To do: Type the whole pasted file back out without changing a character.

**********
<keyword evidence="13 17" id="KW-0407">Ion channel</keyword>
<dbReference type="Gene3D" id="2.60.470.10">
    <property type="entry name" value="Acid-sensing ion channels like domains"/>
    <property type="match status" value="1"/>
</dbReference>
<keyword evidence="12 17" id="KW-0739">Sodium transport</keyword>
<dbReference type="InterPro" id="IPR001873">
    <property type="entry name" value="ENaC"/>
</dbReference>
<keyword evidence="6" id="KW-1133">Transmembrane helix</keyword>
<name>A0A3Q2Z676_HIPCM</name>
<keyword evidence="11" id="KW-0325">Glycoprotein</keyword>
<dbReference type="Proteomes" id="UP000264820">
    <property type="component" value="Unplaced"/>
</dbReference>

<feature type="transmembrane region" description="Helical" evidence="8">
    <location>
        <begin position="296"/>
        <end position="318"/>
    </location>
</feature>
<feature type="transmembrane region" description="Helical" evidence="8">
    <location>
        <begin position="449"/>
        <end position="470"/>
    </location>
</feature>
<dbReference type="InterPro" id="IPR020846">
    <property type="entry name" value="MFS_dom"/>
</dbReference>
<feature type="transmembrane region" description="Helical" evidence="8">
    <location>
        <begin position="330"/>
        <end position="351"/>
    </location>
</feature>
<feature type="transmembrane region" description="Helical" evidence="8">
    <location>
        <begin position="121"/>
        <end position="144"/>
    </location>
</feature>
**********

<keyword evidence="13 17" id="KW-0407">Ion channel</keyword>
<dbReference type="Gene3D" id="2.60.470.10">
    <property type="entry name" value="Acid-sensing ion channels like domains"/>
    <property type="match status" value="1"/>
</dbReference>
<keyword evidence="12 17" id="KW-0739">Sodium transport</keyword>
<dbReference type="InterPro" id="IPR001873">
    <property type="entry name" value="ENaC"/>
</dbReference>
<keyword evidence="6" id="KW-1133">Transmembrane helix</keyword>
<name>A0A3Q2Z676_HIPCM</name>
<keyword evidence="11" id="KW-0325">Glycoprotein</keyword>
<dbReference type="Proteomes" id="UP000264820">
    <property type="component" value="Unplaced"/>
</dbReference>

<feature type="transmembrane region" description="Helical" evidence="8">
    <location>
        <begin position="296"/>
        <end position="318"/>
    </location>
</feature>
<feature type="transmembrane region" description="Helical" evidence="8">
    <location>
        <begin position="449"/>
        <end position="470"/>
    </location>
</feature>
<dbReference type="InterPro" id="IPR020846">
    <property type="entry name" value="MFS_dom"/>
</dbReference>
<feature type="transmembrane region" description="Helical" evidence="8">
    <location>
        <begin position="330"/>
        <end position="351"/>
    </location>
</feature>
<feature type="transmembrane region" description="Helical" evidence="8">
    <location>
        <begin position="121"/>
        <end position="144"/>
    </location>
</feature>